Prominent Historian Analyzes Lincoln in Chapel Lecture

Columbia University Professor and author Eric Foner spoke to a full house in the Colgate Memorial Chapel on November 14 as part of the Douglas K. Reading Lecture. Discussing Abraham Lincoln, slavery and the Civil War, Foner spoke about his Pulitzer Prize-winning book “The Fiery Trial: Abraham Lincoln and American Slavery.”

 Considered to be one of the most prominent historians today, Foner has a very distinguished and well-established academic record. He has written over 20 books, countless articles and is one of only two people to serve as president of three major professional organizations including Organization of American Historians, American Historical Association and the Society of American Historians.

Foner was introduced by Professor of History and Africana and Latin American Studies Graham Hodges, who also organized the lecture. Hodges, who has been working to get Foner to visit Colgate for over a year and a half, was a past student of Foner’s at City University in New York. He said he has the highest respect for his former professor.”Foner is the pre-eminent historian today because what he does influences scholarly perceptions. He has reshaped many people’s views on Reconstruction and slavery and these are very impressive achievements,” Hodges said. “He really cemented a change of consciousness and he has a message, a very powerful message, which is going to last a long time.”

Foner has helped change people’s perspective of Lincoln by contextualizing the President’s decisions and opinions within the time period he lived, which he focused on in his lecture.

 “My book is not a biography but a study of Lincoln’s relationship with slavery, his ideas about slavery and his policies about slavery over the course of his life,” Foner said in the lecture. “I began to feel as other books kept pouring out that these books were too referential…the wider context was slipping out of view. My book is about putting Lincoln back into the time he lived.”

 Tracing Lincoln’s evolving ideas about slavery and race relations, Foner managed to convey the complexity of the issue for the President who struggled to balance his own hatred for slavery with his desire to preserve the Union and uphold the Constituion, which, at the time, allowed the practice.

Foner compared the views of abolitionists with those of Lincoln, citing several differences between them. While abolitionists advocated emancipation and full equality for slaves, Lincoln at first believed racism was too deep-seated in America and that African-Americans should leave the United States and colonize another area.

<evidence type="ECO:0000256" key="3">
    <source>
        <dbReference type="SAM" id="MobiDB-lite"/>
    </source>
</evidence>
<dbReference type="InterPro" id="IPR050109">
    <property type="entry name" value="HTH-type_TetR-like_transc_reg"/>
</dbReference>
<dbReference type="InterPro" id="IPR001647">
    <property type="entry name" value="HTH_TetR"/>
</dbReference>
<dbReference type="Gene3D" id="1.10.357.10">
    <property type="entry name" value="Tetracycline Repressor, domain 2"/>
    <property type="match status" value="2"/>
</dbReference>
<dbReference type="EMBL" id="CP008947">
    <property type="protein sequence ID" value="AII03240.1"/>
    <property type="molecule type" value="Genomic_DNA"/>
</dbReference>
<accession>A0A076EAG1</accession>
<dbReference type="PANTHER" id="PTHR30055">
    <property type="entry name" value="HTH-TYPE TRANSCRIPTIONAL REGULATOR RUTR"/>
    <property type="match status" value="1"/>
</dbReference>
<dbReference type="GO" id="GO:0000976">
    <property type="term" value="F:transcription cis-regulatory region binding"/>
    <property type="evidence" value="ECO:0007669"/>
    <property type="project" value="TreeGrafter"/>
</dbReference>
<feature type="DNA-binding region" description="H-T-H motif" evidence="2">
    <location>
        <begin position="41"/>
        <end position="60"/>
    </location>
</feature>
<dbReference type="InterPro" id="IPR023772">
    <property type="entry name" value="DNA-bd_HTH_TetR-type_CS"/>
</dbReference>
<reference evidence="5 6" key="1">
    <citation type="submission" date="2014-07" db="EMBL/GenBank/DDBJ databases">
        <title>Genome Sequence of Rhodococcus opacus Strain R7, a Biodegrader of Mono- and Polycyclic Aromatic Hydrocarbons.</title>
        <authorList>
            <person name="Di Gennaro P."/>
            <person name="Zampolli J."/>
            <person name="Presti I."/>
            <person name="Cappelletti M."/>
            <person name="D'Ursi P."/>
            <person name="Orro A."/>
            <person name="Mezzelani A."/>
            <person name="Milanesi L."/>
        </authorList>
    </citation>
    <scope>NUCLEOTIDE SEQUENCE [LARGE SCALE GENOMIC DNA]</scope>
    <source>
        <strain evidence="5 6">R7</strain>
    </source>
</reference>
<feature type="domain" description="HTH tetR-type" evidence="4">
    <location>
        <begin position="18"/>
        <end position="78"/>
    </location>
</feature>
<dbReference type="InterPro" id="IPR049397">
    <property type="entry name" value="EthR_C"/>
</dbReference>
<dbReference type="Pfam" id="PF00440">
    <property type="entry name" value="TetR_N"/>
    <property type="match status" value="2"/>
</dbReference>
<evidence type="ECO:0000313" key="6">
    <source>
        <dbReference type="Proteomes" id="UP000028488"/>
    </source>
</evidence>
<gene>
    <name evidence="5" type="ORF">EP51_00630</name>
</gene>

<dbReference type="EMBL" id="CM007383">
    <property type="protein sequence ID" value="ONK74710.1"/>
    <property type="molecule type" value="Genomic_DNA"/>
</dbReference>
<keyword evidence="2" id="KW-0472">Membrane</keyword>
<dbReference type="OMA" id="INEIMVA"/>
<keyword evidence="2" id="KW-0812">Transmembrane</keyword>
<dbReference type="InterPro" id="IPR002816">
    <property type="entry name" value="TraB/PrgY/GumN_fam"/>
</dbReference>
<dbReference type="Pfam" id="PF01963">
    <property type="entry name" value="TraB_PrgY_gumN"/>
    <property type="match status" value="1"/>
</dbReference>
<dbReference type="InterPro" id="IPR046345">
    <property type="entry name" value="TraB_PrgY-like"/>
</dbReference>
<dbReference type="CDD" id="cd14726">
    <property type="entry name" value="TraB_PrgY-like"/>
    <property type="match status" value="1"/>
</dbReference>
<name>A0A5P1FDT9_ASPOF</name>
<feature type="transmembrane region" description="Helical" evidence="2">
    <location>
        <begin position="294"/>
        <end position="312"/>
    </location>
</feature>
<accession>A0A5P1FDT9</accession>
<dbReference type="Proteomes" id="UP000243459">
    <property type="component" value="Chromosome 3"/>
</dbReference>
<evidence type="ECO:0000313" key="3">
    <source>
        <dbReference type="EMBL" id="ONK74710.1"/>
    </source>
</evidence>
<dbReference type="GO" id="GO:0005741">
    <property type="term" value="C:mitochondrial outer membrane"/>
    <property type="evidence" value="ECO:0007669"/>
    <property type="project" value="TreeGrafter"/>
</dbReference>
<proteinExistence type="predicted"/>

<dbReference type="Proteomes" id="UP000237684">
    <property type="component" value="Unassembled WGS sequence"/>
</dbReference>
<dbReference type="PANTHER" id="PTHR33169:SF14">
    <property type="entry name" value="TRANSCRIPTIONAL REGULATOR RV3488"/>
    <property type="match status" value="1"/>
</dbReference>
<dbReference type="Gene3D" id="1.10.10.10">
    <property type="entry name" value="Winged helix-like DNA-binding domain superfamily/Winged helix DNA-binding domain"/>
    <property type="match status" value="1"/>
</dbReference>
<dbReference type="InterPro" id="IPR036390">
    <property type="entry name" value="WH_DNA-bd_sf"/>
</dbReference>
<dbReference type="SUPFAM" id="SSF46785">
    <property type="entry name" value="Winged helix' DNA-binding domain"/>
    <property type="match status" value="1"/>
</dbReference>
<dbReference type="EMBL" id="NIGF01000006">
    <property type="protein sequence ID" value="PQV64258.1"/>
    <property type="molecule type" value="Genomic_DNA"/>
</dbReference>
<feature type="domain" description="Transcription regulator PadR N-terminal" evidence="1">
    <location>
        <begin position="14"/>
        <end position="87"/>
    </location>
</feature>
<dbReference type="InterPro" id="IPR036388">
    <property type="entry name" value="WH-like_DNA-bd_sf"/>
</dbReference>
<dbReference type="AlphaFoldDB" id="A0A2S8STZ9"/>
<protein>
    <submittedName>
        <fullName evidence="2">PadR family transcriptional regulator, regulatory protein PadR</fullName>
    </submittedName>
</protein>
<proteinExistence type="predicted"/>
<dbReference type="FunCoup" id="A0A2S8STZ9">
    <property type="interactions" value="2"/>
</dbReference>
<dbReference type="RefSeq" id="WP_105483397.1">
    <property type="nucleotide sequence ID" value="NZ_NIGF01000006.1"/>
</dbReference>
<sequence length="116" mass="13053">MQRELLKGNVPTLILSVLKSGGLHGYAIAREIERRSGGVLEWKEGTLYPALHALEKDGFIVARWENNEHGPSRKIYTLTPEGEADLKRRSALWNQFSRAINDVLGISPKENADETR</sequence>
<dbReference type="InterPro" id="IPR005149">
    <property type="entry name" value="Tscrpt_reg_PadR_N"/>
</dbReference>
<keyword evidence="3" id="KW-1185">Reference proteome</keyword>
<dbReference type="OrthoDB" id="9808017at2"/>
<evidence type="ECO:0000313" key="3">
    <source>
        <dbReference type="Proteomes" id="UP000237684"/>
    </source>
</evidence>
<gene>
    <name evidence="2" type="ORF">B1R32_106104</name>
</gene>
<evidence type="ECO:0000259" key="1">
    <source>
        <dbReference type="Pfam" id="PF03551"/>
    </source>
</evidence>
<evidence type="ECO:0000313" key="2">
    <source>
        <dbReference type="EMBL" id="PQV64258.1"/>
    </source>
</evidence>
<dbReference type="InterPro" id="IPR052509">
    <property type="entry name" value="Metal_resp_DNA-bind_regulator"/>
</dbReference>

“We often forget how widespread this belief in colonization was before the Civil War. Jefferson and Henry Clay were strong advocates for colonization. Lincoln believed racism was so deeply ingrained in American society that black people would never gain equality here and that they would never be able to enjoy their rights in American society,” Foner said.

In order to trace Lincoln’s evolving ideas, Foner focused on several key speeches and orders that Lincoln made during his Presidency. One of these was the Emancipation Proclamation which Foner called “the most misunderstood document in American history.” Not actually freeing all the slaves in the U.S., the Proclamation was a military measure and only applied to states which were under the control of the Confederacy and excluded border states and some states already under Union control.

“For Lincoln, the Proclamation marked a dramatic change in outlook. It is markedly different from his previous policies and ideas. It is not gradual and it says nothing about colonization,” Foner said.

Concluding his lecture by focusing on Lincoln’s Second Inaugural Address, Foner called this speech one of the greatest in American history.

  “In the Second Inaugural, Lincoln calls on the nation to confront the legacy of slavery. It is remarkable that Lincoln posed these questions about slavery and race relations in the first place,” Foner said. “He did not provide the answers in the address and did not live to provide an answer but 150 years after the Civil War, we are still deviled by some of questions Lincoln raised in the Second Inaugural.”

After the lecture, there was a question and answer session and then a book signing with a reception following. Attending all three events was a group of students from an American History class at New Hartford High School.

“Putting Lincoln into context is a very difficult task but one that yields a lot of insight into his decisions as President. Foner was an engaging speaker and extremely knowledgeable. He used some humor which made him seem approachable and that made the information he gave stick out to me more,” New Hartford High School Senior Xinyuan Chen said.

Colgate first-year Alex Tiktinsky also attended the lecture and had positive things to say.

“I liked hearing about the progression of the last two years of Lincoln’s life even if that wasn’t news because of the detail Foner brought to that,” Tiktinsky said. “He was very impressive and he gave an interesting lecture.”

Contact Sarah Chandler at [email protected]